The French Football Federation (FFF) has upheld its ban on players wearing headscarves or turbans despite an International Board ruling allowing them.
The International Football Association Board (IFAB) ended a two-year trial period last month by granting both male and female players permission to wear specially-made head coverings in competitive games.
In a statement, the FFF explained that it "had taken note of the ruling," but that the IFAB also gave national associations a free hand in enforcing it, and so, in line with the French state's strictly secular structure, the FFF would uphold its own ban.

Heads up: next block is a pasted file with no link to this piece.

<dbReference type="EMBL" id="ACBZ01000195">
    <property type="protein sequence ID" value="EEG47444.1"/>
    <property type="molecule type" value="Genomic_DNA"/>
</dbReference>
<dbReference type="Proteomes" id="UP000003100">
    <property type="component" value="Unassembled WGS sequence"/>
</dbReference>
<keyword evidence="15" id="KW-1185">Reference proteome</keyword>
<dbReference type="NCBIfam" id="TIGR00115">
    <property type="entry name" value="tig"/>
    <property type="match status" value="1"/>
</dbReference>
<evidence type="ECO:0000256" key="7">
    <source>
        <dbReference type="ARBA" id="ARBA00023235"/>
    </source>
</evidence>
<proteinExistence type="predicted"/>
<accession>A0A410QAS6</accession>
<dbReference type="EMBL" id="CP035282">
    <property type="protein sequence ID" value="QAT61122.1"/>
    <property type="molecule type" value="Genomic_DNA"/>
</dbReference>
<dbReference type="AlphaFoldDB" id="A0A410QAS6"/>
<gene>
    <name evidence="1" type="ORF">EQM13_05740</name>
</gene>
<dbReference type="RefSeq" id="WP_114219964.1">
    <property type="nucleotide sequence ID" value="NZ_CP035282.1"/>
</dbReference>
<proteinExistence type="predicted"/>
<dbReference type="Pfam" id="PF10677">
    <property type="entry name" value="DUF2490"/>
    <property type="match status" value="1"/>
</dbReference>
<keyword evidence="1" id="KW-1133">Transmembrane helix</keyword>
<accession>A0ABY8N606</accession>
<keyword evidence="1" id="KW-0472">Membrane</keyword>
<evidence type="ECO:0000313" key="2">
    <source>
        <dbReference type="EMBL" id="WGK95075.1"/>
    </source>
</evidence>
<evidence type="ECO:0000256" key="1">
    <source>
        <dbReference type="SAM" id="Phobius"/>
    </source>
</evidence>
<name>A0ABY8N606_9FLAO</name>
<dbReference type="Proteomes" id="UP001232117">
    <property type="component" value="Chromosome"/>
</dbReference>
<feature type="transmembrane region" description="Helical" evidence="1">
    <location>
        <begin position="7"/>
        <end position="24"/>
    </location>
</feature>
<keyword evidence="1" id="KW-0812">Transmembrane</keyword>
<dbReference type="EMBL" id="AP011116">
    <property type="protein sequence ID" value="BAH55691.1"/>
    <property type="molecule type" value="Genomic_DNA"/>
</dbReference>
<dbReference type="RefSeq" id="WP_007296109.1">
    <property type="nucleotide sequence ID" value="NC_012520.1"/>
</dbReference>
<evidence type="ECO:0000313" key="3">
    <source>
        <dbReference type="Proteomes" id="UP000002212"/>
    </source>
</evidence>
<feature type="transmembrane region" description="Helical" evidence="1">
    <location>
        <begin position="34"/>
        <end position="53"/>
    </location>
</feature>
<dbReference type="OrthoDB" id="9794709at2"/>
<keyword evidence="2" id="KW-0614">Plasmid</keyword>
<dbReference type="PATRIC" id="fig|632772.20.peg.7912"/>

"As for the participation of French national teams in international competition on the one hand, and the organisation of national competitions on the other, the French Football Federation reiterates its concern for the respect of the constitutional and legislative secular principles that prevail in our country and figure in the statutes," the statement read. "Under those conditions, it maintains its ban on all religious or denominational signs."
Following the IFAB meeting in Switzerland, FIFA general secretary Jerome Valcke had welcomed the move and added a request from Canada's Sikh community meant male players can also wear head coverings when playing as long as they are the same colour as their strips.
Asia's FIFA vice-president, Prince Ali Bin Hussein of Jordan, was a driving force behind the IFAB ruling with Asian football officials saying it would give more Muslim girls the opportunity to take up the sport.